Repair Termite Hole in Hardwood Floor


Termites may be important for the ecosystem, but no homeowner would ever be happy finding these insects crawling around their home. These creatures are capable of causing great destruction to homes and of course, their favorite hardwood floors. Repairs of these damages can be quite costly. Fortunately, some termite damage to hardwood floors can be salvaged without replacing the hardwood.

Check out how we
repair termite hole in hardwood floor
Step 1: Isolate the hole in the hardwood floor.
repair termite hole in hardwood floor
Step 2: Shape the filler piece of wood to fill the hole.    
repair termite hole in hardwood floor
Step 3: Install the filler wood piece and wait for the epoxy to dry.
repair termite hole in hardwood floor
Step 4: Shave the filler wood to be leveled with the hardwood floor.
repair termite hole in hardwood floor
Step 5: Add stain and grain marks to the filler wood piece.
repair termite hole in hardwood floor
Step 6: Wait for the wood stain to dry.
repair termite hole in hardwood floor
Finished! Where did the termite damaged hole in the hardwood go?

To see more: https://www.slaughterbeckfloors.com/floorology/repair-hole-in-hardwood-floor/

Have a question about this project?

2 questions
  • Rosa Rodriguez
    on May 27, 2017

    How do I now now if turmite is oll gone there so small even if u use pest control

    • Jewellmartin
      on May 31, 2017

      Termite damage is serious business. Have an exterminator inspect under the house, outside and inside. Termites must have come up through the foundation, the subfloor, and then through the top flooring to make this damage. Extermination will be expensive, but maybe your homeowner's insurance will pay part of it. Extermination for termites should be guaranteed. If you see tiny flying ants after the termite treatment, the exterminator should return for free. Best wishes 😇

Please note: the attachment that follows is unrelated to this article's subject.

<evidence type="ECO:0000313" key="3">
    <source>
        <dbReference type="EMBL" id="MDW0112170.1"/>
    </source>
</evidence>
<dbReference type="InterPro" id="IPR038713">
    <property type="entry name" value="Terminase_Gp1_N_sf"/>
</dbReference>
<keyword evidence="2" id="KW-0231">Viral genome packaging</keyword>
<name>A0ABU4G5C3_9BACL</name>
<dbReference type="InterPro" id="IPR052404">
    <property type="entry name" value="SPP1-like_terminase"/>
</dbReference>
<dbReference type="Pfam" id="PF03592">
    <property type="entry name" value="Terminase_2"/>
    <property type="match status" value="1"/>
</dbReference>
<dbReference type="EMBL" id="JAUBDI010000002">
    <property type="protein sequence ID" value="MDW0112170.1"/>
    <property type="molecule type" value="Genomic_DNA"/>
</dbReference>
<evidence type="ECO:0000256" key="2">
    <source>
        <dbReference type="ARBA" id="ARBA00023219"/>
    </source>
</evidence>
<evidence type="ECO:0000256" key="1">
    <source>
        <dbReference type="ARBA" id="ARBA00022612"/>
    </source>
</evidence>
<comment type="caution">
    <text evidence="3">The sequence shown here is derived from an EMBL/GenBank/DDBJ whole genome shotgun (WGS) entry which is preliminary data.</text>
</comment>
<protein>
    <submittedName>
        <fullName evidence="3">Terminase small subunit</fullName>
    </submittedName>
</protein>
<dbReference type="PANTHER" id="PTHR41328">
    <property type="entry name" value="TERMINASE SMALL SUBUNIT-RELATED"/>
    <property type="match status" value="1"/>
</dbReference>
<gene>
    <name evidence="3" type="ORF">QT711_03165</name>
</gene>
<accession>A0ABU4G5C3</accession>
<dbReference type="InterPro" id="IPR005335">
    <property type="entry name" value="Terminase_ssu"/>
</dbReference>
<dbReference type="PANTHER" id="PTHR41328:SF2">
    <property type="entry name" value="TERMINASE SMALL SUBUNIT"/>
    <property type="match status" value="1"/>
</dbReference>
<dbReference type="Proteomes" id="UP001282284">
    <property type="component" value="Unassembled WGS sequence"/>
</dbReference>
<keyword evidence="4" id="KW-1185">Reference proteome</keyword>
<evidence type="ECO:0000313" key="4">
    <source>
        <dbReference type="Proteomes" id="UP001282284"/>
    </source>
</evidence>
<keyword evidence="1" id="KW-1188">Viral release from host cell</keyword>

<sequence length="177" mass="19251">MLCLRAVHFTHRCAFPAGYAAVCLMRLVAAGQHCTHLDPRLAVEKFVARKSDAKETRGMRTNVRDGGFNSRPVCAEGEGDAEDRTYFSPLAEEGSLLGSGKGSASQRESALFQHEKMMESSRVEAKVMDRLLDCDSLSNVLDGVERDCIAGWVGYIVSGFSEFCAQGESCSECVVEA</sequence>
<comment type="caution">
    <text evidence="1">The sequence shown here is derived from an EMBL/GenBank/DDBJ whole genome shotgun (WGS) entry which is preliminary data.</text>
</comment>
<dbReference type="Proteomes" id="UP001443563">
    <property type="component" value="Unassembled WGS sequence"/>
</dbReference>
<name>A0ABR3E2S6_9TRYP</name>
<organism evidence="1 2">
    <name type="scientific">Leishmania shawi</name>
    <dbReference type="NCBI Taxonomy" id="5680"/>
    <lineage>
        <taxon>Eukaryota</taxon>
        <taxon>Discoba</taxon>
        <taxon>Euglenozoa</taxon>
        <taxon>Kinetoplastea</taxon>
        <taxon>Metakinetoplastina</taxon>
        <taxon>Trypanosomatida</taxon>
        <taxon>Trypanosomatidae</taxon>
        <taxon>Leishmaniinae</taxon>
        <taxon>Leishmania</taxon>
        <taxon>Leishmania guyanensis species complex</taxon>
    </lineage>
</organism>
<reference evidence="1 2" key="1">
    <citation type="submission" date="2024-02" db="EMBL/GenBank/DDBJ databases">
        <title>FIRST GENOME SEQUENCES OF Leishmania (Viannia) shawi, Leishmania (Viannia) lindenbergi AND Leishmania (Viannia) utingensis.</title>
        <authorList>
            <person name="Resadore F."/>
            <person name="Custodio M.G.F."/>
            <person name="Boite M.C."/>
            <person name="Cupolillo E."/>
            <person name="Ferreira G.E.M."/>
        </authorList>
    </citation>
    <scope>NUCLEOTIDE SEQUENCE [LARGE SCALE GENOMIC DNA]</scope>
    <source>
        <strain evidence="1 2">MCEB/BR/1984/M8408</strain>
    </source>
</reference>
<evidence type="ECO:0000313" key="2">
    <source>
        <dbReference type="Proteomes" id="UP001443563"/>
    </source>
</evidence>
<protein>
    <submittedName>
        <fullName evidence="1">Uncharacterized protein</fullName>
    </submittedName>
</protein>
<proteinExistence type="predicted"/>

• Deborah Thelen
    on May 28, 2017

    Could the same thing be done to fix a laminate floor?

    • Jewellmartin
      on May 31, 2017

      Two questions. 1. Yes, you can follow these directions for laminate. Hardwood is usually much more expensive, and worth the trouble. However, for laminate, you might want to use wood filler from a tube or wood putty. Let it dry completely, then stain and texture.
      2. The first thing to try is to pop the board back into place. Wrap your hammer in a towel or thick dishcloth. Slowly and firmly, hammer on one side of the board, trying to slide that side back into the board beside it. Then hammer each end in the same way. Last, hammer the remaining side in very gently, a little at a time. If this works, lucky you. If it does not pop into place, you will probably have to replace the board.
      To replace one laminate board, pry it up as carefully as you can so as not to damage other boards. You may have to scrape glue from the open space so there is a smooth surface underneath. If you damage more, you will have to replace more. In the best case, you will have kept at least one box of the boards to use for repairs. If you have to buy more boards, don't trust your memory or even a photo to match. The color can vary from one year to the next even with the same name. Scrape all the dried glue or dirt from the space left by the damaged boards. If you see water damage, stop, find and repair the damage first. If there is a separate padding under the boards, check it and replace with a similar material. Now you are ready to go to the previous paragraph and follow those directions. Best wishes 😇

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